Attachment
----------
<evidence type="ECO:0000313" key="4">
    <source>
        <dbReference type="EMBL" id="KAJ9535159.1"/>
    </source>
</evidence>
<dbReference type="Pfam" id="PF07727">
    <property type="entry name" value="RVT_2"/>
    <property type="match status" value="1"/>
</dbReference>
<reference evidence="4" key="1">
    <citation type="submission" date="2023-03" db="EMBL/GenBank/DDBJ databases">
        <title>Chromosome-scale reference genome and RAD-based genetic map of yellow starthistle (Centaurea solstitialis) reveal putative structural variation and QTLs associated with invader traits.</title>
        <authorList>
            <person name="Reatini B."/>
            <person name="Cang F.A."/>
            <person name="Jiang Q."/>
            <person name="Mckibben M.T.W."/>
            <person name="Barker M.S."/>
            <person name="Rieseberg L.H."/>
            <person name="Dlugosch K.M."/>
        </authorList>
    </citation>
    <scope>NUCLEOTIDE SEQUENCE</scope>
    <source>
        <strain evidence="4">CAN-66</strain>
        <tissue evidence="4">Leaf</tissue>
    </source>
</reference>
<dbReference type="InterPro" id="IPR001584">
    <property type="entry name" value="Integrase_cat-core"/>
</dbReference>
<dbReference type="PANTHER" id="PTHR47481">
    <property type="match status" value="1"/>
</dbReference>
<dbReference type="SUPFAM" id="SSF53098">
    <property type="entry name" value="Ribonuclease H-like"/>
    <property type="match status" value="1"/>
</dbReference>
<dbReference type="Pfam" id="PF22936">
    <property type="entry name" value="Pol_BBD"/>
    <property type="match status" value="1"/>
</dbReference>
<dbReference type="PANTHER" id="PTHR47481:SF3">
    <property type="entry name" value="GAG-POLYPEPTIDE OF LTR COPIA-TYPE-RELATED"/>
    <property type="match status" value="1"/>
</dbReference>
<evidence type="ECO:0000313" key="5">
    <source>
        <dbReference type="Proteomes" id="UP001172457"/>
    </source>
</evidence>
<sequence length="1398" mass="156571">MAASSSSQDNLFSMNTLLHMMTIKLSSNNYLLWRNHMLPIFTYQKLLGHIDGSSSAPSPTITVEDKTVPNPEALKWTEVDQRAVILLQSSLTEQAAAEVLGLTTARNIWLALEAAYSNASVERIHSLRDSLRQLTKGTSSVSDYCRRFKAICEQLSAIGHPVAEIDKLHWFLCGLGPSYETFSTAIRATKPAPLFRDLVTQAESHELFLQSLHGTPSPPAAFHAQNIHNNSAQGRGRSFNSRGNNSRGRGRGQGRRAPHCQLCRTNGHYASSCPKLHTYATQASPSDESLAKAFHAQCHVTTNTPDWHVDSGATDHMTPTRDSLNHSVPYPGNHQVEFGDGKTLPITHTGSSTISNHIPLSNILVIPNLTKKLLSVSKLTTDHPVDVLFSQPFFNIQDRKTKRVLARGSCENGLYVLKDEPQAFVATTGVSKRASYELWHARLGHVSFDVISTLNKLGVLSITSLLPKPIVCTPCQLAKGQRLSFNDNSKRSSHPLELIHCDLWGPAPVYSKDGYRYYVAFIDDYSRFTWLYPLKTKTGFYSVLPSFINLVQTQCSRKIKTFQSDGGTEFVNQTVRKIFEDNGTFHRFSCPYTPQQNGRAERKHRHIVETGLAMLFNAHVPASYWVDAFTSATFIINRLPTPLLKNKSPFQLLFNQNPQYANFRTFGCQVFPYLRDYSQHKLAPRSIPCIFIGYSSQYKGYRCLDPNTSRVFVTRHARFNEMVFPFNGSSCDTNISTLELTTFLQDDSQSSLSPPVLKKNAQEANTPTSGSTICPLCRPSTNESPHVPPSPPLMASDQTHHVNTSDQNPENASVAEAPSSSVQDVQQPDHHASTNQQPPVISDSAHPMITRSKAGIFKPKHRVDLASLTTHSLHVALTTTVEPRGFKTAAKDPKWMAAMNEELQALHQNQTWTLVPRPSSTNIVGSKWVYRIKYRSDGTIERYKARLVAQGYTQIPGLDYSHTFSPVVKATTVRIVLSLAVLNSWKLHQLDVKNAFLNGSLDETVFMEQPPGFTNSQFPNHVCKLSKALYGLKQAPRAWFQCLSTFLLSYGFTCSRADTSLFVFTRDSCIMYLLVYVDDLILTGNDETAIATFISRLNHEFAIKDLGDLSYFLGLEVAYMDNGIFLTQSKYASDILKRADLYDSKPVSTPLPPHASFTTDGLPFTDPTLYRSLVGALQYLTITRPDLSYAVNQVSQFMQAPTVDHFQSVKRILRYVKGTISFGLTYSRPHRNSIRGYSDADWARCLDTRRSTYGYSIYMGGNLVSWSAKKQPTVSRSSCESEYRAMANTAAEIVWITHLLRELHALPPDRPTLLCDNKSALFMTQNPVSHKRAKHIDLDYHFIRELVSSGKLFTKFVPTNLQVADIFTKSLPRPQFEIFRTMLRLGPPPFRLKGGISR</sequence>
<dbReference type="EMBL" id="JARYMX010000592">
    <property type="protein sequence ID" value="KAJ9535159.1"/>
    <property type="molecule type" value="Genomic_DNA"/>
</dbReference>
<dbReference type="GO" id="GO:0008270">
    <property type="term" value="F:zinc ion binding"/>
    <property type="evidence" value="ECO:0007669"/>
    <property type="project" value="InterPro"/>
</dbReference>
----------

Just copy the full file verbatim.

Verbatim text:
<evidence type="ECO:0000313" key="4">
    <source>
        <dbReference type="EMBL" id="KAJ9535159.1"/>
    </source>
</evidence>
<dbReference type="Pfam" id="PF07727">
    <property type="entry name" value="RVT_2"/>
    <property type="match status" value="1"/>
</dbReference>
<reference evidence="4" key="1">
    <citation type="submission" date="2023-03" db="EMBL/GenBank/DDBJ databases">
        <title>Chromosome-scale reference genome and RAD-based genetic map of yellow starthistle (Centaurea solstitialis) reveal putative structural variation and QTLs associated with invader traits.</title>
        <authorList>
            <person name="Reatini B."/>
            <person name="Cang F.A."/>
            <person name="Jiang Q."/>
            <person name="Mckibben M.T.W."/>
            <person name="Barker M.S."/>
            <person name="Rieseberg L.H."/>
            <person name="Dlugosch K.M."/>
        </authorList>
    </citation>
    <scope>NUCLEOTIDE SEQUENCE</scope>
    <source>
        <strain evidence="4">CAN-66</strain>
        <tissue evidence="4">Leaf</tissue>
    </source>
</reference>
<dbReference type="InterPro" id="IPR001584">
    <property type="entry name" value="Integrase_cat-core"/>
</dbReference>
<dbReference type="PANTHER" id="PTHR47481">
    <property type="match status" value="1"/>
</dbReference>
<dbReference type="SUPFAM" id="SSF53098">
    <property type="entry name" value="Ribonuclease H-like"/>
    <property type="match status" value="1"/>
</dbReference>
<dbReference type="Pfam" id="PF22936">
    <property type="entry name" value="Pol_BBD"/>
    <property type="match status" value="1"/>
</dbReference>
<dbReference type="PANTHER" id="PTHR47481:SF3">
    <property type="entry name" value="GAG-POLYPEPTIDE OF LTR COPIA-TYPE-RELATED"/>
    <property type="match status" value="1"/>
</dbReference>
<evidence type="ECO:0000313" key="5">
    <source>
        <dbReference type="Proteomes" id="UP001172457"/>
    </source>
</evidence>
<sequence length="1398" mass="156571">MAASSSSQDNLFSMNTLLHMMTIKLSSNNYLLWRNHMLPIFTYQKLLGHIDGSSSAPSPTITVEDKTVPNPEALKWTEVDQRAVILLQSSLTEQAAAEVLGLTTARNIWLALEAAYSNASVERIHSLRDSLRQLTKGTSSVSDYCRRFKAICEQLSAIGHPVAEIDKLHWFLCGLGPSYETFSTAIRATKPAPLFRDLVTQAESHELFLQSLHGTPSPPAAFHAQNIHNNSAQGRGRSFNSRGNNSRGRGRGQGRRAPHCQLCRTNGHYASSCPKLHTYATQASPSDESLAKAFHAQCHVTTNTPDWHVDSGATDHMTPTRDSLNHSVPYPGNHQVEFGDGKTLPITHTGSSTISNHIPLSNILVIPNLTKKLLSVSKLTTDHPVDVLFSQPFFNIQDRKTKRVLARGSCENGLYVLKDEPQAFVATTGVSKRASYELWHARLGHVSFDVISTLNKLGVLSITSLLPKPIVCTPCQLAKGQRLSFNDNSKRSSHPLELIHCDLWGPAPVYSKDGYRYYVAFIDDYSRFTWLYPLKTKTGFYSVLPSFINLVQTQCSRKIKTFQSDGGTEFVNQTVRKIFEDNGTFHRFSCPYTPQQNGRAERKHRHIVETGLAMLFNAHVPASYWVDAFTSATFIINRLPTPLLKNKSPFQLLFNQNPQYANFRTFGCQVFPYLRDYSQHKLAPRSIPCIFIGYSSQYKGYRCLDPNTSRVFVTRHARFNEMVFPFNGSSCDTNISTLELTTFLQDDSQSSLSPPVLKKNAQEANTPTSGSTICPLCRPSTNESPHVPPSPPLMASDQTHHVNTSDQNPENASVAEAPSSSVQDVQQPDHHASTNQQPPVISDSAHPMITRSKAGIFKPKHRVDLASLTTHSLHVALTTTVEPRGFKTAAKDPKWMAAMNEELQALHQNQTWTLVPRPSSTNIVGSKWVYRIKYRSDGTIERYKARLVAQGYTQIPGLDYSHTFSPVVKATTVRIVLSLAVLNSWKLHQLDVKNAFLNGSLDETVFMEQPPGFTNSQFPNHVCKLSKALYGLKQAPRAWFQCLSTFLLSYGFTCSRADTSLFVFTRDSCIMYLLVYVDDLILTGNDETAIATFISRLNHEFAIKDLGDLSYFLGLEVAYMDNGIFLTQSKYASDILKRADLYDSKPVSTPLPPHASFTTDGLPFTDPTLYRSLVGALQYLTITRPDLSYAVNQVSQFMQAPTVDHFQSVKRILRYVKGTISFGLTYSRPHRNSIRGYSDADWARCLDTRRSTYGYSIYMGGNLVSWSAKKQPTVSRSSCESEYRAMANTAAEIVWITHLLRELHALPPDRPTLLCDNKSALFMTQNPVSHKRAKHIDLDYHFIRELVSSGKLFTKFVPTNLQVADIFTKSLPRPQFEIFRTMLRLGPPPFRLKGGISR</sequence>
<dbReference type="EMBL" id="JARYMX010000592">
    <property type="protein sequence ID" value="KAJ9535159.1"/>
    <property type="molecule type" value="Genomic_DNA"/>
</dbReference>
<dbReference type="GO" id="GO:0008270">
    <property type="term" value="F:zinc ion binding"/>
    <property type="evidence" value="ECO:0007669"/>
    <property type="project" value="InterPro"/>
</dbReference>